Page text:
Federal Tax Cuts and Jobs Act: what it means for you and your clients

Capitol Hill

Have you heard about the new Federal Tax Cuts and Jobs Act? As an agent, it’s never a good idea to provide financial or tax advice to your clients, as this increases your risk of a lawsuit. But you will need an understanding of how it all works. This new Act is the most significant change to Federal income tax laws in the United States in more than 30 years.

Here’s an overview of what the Act entails and what it means for you and your clients.

What is the Federal Tax Cuts and Jobs Act?

Federal Tax Cuts and Jobs Act was enacted 22 December 2017, by President Donald Trump, as part of new tax reforms in the United States. The most significant change is the reduction of the corporate tax rate to just 21%. For large corporate real estate businesses (not operating as pass-throughs), this will likely make a big impact to the bottom line. This change is also permanent – unlike some other parts of the Act which are time-limited.

A general individual marginal tax rate reduction for most tax brackets is occurring as a result of the Act. The maximum tax rate, which applies to income earners above $600,000 (for joint tax returns) and $500,000 (for singles), has been slightly reduced for individuals to 37%. The alternative minimum tax (AMT) exemption level has also increased under the new reforms.

Additionally, there are significant changes to tax deductions and depreciation. An important change is that individual state and local tax deductions are now limited to $10,000, which will impact taxpayers particularly in those states with high property values — and higher property taxes. In the past, the state and local deduction was unlimited. Now, only the first $10,000 a taxpayer pays in state and local sales, property and income tax can be deducted.

If you’re interested in reading the full Federal Tax Cuts and Jobs Act, you can do so here.

What The New Act Could Mean For The Housing Market

Predicting the potential impact of the new Federal Tax Cuts and Jobs Act on the housing market is difficult, given the level of complexity and the diversity of possible scenarios. The big picture of these tax reforms is that, overall, they offer lower marginal tax rates, and they also lower the cost of capital in the United States. The Tax Foundation estimates this could lead to an increase in Gross Domestic Profit (GDP) of around 1.7%. They also forecast an increase of 1.5% in wages and 339,000 additional full-time equivalent jobs.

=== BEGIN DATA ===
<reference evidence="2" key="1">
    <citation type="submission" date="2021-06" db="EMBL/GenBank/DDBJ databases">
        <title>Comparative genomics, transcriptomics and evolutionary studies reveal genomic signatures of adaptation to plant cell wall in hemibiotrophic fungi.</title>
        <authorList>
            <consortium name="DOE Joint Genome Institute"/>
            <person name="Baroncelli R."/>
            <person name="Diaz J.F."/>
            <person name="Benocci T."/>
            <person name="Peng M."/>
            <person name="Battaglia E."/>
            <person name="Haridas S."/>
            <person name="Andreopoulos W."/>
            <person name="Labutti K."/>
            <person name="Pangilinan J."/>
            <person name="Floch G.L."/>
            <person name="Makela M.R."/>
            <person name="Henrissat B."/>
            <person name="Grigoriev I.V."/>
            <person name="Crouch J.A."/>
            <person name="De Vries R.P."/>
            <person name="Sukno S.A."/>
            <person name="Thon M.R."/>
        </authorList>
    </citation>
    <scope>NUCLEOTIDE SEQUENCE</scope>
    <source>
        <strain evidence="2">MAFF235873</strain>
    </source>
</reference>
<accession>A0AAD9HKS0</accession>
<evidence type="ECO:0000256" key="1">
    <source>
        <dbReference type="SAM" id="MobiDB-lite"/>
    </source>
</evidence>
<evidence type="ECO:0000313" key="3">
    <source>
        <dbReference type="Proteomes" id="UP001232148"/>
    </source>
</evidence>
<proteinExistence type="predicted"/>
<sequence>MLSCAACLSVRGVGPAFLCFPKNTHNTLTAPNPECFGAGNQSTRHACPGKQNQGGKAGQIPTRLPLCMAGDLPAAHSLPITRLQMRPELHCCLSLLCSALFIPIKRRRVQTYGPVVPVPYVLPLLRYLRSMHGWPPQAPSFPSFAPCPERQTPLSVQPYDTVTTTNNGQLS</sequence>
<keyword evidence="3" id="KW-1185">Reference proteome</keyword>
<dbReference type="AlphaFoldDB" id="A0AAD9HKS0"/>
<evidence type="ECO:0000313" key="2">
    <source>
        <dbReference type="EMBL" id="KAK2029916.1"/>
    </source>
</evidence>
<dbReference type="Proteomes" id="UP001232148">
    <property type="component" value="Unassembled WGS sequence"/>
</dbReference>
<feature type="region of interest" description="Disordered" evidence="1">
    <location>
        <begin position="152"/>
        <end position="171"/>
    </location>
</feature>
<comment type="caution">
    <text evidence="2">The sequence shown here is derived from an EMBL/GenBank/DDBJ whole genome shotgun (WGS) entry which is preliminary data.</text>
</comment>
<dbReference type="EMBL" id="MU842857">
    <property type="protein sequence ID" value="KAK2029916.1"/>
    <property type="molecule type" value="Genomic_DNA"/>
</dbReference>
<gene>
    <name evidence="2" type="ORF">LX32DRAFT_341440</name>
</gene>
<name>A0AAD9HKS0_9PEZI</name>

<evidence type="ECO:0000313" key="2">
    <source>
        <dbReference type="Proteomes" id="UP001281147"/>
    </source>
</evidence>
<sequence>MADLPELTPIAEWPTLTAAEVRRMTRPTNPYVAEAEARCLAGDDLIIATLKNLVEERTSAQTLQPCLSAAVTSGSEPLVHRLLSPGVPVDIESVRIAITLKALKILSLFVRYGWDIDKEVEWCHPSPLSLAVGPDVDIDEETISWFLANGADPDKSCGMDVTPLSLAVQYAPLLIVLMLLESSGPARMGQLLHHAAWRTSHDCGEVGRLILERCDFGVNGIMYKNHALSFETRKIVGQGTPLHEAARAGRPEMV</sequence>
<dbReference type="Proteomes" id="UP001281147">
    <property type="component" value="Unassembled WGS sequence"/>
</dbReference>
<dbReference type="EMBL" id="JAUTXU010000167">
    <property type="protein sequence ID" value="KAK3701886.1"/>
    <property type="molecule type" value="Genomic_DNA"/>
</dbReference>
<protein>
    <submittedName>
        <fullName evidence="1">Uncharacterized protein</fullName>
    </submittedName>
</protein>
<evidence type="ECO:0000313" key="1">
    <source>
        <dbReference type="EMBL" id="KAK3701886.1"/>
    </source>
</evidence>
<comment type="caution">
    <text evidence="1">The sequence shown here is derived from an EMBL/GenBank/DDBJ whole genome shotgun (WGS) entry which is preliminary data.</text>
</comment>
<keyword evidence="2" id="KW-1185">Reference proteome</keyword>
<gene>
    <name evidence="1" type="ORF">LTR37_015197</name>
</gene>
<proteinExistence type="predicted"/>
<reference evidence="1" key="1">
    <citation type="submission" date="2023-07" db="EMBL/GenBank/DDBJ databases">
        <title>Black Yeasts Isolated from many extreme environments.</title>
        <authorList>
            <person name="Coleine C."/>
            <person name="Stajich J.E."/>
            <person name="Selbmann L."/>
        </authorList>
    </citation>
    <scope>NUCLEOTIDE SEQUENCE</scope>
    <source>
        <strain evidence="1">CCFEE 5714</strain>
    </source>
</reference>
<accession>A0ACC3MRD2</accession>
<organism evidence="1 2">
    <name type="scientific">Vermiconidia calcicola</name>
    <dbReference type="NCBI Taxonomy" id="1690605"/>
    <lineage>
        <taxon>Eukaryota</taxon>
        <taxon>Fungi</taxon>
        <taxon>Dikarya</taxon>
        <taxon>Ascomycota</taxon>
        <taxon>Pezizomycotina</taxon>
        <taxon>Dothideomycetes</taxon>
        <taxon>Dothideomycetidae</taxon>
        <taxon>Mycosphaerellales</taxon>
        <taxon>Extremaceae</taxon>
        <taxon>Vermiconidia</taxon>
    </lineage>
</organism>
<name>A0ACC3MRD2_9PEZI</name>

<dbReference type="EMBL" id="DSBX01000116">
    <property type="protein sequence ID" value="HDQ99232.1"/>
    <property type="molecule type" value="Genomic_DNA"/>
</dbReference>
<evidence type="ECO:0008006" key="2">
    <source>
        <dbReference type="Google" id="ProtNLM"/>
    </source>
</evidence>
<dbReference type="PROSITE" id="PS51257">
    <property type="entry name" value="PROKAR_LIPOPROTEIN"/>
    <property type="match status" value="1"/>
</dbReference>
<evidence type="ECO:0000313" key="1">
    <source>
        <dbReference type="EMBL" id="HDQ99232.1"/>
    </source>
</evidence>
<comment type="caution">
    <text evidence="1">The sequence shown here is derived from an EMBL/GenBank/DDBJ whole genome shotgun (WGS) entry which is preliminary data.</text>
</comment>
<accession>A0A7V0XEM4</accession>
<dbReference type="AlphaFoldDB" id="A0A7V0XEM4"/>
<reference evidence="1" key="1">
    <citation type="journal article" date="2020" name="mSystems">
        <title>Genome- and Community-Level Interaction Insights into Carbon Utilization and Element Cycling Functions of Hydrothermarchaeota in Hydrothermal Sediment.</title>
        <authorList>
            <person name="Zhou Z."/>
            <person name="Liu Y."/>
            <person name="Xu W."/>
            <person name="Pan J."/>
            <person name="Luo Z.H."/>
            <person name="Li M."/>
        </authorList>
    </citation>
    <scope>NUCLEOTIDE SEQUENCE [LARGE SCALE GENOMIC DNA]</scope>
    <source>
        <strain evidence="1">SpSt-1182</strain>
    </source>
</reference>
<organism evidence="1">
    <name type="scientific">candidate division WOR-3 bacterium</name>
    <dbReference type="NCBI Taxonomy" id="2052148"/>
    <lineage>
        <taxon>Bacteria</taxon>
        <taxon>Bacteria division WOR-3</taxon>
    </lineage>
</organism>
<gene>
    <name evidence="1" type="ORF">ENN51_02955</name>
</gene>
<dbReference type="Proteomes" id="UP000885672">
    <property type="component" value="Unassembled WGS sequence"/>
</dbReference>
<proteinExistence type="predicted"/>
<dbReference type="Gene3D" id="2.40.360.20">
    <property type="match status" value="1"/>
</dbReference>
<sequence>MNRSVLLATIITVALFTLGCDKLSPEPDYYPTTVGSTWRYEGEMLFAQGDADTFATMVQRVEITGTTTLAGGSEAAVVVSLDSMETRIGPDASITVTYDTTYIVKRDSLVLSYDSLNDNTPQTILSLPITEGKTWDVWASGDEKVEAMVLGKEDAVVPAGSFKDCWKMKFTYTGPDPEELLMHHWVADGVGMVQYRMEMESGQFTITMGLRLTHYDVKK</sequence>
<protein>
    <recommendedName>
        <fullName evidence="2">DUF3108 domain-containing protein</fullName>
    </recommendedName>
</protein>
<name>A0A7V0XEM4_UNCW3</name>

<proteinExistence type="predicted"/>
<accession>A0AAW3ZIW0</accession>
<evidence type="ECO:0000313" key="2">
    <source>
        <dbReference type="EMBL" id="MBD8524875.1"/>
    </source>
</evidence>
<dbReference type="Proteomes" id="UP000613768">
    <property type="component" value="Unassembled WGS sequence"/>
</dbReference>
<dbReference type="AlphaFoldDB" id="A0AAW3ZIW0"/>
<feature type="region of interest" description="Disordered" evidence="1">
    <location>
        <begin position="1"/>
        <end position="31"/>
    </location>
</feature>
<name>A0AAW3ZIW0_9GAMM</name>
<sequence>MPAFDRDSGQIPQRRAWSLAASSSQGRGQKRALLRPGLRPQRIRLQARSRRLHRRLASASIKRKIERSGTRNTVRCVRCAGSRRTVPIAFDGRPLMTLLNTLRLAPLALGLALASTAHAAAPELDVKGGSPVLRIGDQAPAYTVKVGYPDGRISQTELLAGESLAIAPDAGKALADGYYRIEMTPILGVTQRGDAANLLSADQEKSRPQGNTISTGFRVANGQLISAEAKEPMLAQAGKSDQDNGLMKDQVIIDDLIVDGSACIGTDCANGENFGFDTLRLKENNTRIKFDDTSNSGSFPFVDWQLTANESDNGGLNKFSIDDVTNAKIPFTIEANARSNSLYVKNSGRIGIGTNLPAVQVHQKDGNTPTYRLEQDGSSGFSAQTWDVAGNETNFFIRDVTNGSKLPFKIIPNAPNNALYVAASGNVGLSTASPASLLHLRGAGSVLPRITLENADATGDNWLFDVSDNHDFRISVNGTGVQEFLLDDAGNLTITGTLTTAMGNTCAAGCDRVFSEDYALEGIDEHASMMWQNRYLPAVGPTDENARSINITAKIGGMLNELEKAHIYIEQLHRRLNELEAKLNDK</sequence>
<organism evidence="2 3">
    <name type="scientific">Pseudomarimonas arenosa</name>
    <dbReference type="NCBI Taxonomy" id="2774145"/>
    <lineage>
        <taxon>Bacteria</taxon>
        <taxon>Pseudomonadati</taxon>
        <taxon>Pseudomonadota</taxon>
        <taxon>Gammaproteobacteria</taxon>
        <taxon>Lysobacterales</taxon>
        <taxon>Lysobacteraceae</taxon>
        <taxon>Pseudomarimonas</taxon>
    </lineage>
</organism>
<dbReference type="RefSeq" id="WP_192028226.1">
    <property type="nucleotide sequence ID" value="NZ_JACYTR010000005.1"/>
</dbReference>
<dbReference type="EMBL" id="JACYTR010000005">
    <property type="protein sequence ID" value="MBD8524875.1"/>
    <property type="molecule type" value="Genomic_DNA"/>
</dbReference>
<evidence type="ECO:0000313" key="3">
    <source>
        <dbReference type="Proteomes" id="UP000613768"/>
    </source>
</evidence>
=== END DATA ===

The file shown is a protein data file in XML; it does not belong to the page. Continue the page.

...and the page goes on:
With additional household discretionary funds available and improved economic confidence, this could result in an increase in buying activity. However, other economic factors such as the fact that housing is appreciating at a greater rate than wages in the USA, means that housing affordability will likely remain an issue. 

The Act has introduced a reduction in mortgage interest deductions from $1 million to $750,000. This could potentially make properties valued at $750,000 and under more attractive to buyers. Families currently living in medium-cost housing may choose not to upgrade and, overall, high-cost housing markets may constrict as a result. However, high-cost housing buyers are generally high-income earners.  To afford a $750,000+ mortgage, you need an income of at least $162,000, according to BankRate.com. And, these high-income earners will also benefit from the marginal tax rate cuts across the board.

Despite some media reports to the contrary, the IRS says taxpayers can, in many cases, still deduct interest for home equity loans, home equity lines of credit (HELOC),  or second mortgages. If you use these loans to “build, buy or substantially improve the taxpayer’s home that secures the loan”, this is still allowed under the new tax arrangements.  Although, the new Act does suspend home equity loan interest for any other reason and will do so until 2025 (inclusive). This means homeowners who wish to use home equity to pay down other debts (for example, credit cards or car loans) or purchase other items not related to the secured home (for example, vacations or college tuition) cannot claim their loan interest as a deduction.

What It Means For Your Clients?

There are a lot of different views in relation to the potential impacts of the new tax reforms. To protect yourself as a real estate agent, it’s best to recommend that your clients to do their own research. Advise your clients to check with a qualified tax accountant, so they can learn about the specific impacts of the Act on them, taking into consideration their individual circumstances.

Don’t provide tax advice yourself – in many states, this is illegal.  Learn more about why real estate agents shouldn’t give tax advice.  


Be sure your real estate business has superior protection with CRES Real Estate E&O  + ClaimPrevent®. Your policy is customized for risks specific to real estate, to give you more extensive protection where you need it. Plus, you’ll have access to expert legal advice 7 days a week to help you resolve issues whenever they come up.

Have you visited your accountant lately to discuss the new tax reforms?

This blog/website is made available by CRES Insurance Services for educational purposes to give you general information and understanding of legal risks and insurance options, not to provide specific legal advice. This blog/website should not be used as a substitute for competent legal advice from a licensed professional attorney in your state. Claims examples are for illustrative purposes only. Read your policy for a complete description of what is covered and excluded.

Originally Published May 9, 2018

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